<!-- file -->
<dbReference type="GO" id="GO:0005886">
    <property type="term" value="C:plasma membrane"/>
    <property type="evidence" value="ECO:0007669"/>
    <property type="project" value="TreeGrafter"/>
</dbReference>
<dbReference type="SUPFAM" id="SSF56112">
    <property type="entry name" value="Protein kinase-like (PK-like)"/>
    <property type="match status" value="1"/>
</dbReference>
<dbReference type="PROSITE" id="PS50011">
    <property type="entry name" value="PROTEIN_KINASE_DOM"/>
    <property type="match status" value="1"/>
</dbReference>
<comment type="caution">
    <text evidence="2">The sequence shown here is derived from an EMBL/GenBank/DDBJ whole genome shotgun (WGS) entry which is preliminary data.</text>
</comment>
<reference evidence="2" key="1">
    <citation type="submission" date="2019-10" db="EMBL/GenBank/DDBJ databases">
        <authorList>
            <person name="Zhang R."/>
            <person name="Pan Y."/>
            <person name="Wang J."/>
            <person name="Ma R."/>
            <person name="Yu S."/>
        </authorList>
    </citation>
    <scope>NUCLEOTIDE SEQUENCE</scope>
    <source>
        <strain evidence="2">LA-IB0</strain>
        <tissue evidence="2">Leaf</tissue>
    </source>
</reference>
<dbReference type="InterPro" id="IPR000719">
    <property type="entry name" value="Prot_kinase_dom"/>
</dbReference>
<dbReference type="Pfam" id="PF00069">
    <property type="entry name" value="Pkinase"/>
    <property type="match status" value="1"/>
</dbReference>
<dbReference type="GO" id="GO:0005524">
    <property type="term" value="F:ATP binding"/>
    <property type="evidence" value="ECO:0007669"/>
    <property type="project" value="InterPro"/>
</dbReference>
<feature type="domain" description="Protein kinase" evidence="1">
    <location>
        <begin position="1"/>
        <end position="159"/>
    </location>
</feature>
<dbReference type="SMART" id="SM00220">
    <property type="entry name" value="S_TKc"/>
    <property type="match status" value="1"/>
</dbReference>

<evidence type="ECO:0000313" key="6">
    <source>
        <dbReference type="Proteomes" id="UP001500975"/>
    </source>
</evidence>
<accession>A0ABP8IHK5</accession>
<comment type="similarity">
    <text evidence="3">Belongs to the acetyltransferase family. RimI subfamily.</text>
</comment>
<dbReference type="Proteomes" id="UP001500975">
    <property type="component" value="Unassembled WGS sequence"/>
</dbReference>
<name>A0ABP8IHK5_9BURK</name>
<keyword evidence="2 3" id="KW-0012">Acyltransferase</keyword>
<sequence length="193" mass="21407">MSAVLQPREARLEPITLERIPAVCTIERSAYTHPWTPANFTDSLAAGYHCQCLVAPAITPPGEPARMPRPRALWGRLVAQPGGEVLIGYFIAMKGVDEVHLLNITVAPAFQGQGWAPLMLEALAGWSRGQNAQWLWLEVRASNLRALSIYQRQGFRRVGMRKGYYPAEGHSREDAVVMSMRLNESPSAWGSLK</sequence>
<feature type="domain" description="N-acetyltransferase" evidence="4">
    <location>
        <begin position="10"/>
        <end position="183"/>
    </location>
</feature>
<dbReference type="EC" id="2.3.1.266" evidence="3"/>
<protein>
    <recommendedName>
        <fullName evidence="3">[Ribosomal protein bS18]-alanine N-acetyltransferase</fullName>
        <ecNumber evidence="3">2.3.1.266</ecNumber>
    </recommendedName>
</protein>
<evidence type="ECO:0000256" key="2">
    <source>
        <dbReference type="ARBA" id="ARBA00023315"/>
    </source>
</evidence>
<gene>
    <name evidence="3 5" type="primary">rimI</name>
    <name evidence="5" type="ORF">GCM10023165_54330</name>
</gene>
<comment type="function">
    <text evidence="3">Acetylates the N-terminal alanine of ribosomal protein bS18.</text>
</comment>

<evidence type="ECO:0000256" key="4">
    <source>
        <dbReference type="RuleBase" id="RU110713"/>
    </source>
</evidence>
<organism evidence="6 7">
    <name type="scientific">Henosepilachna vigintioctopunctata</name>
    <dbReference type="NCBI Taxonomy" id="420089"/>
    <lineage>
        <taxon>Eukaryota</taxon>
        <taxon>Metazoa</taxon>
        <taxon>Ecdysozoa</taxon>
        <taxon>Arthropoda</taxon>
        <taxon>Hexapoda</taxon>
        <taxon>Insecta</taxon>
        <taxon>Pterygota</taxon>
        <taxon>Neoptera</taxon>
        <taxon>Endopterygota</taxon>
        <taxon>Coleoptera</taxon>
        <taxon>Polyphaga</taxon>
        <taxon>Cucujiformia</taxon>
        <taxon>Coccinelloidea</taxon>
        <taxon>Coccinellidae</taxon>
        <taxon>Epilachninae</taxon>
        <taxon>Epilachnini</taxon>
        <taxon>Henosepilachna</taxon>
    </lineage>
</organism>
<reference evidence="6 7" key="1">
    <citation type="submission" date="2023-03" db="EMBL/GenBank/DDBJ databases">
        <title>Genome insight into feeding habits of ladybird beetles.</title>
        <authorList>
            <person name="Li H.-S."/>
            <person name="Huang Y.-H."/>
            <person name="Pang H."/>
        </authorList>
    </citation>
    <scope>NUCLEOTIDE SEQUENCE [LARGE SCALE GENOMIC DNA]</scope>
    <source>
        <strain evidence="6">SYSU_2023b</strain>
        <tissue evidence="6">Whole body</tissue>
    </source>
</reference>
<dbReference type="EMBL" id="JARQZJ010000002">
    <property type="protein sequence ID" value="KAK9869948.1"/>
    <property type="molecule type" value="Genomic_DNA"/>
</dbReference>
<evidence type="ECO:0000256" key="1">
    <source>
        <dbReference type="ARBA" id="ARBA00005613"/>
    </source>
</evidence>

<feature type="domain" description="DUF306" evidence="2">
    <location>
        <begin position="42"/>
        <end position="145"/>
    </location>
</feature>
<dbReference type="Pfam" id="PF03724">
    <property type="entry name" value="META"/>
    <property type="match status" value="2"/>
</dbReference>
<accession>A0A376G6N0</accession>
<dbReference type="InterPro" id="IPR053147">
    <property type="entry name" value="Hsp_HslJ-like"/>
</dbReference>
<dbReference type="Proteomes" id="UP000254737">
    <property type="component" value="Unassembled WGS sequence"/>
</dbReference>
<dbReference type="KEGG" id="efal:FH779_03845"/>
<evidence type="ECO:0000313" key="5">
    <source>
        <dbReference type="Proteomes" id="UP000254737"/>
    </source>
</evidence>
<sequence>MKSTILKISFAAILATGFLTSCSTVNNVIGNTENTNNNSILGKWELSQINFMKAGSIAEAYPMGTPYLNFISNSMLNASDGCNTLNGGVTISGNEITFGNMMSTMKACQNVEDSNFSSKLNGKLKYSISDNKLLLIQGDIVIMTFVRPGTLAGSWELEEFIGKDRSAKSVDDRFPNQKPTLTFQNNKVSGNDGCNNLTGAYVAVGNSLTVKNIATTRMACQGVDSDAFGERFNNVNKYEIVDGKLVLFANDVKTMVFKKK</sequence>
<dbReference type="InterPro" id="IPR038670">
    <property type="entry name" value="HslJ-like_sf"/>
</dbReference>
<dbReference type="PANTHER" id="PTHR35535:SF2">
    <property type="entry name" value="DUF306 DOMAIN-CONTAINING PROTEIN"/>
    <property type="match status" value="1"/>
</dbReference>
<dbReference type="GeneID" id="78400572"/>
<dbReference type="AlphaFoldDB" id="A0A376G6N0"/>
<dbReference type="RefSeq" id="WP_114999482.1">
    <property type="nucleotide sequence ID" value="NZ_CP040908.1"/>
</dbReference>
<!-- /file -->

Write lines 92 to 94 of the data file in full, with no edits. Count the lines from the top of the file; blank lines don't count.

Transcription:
<comment type="function">
    <text evidence="3">Acetylates the N-terminal alanine of ribosomal protein bS18.</text>
</comment>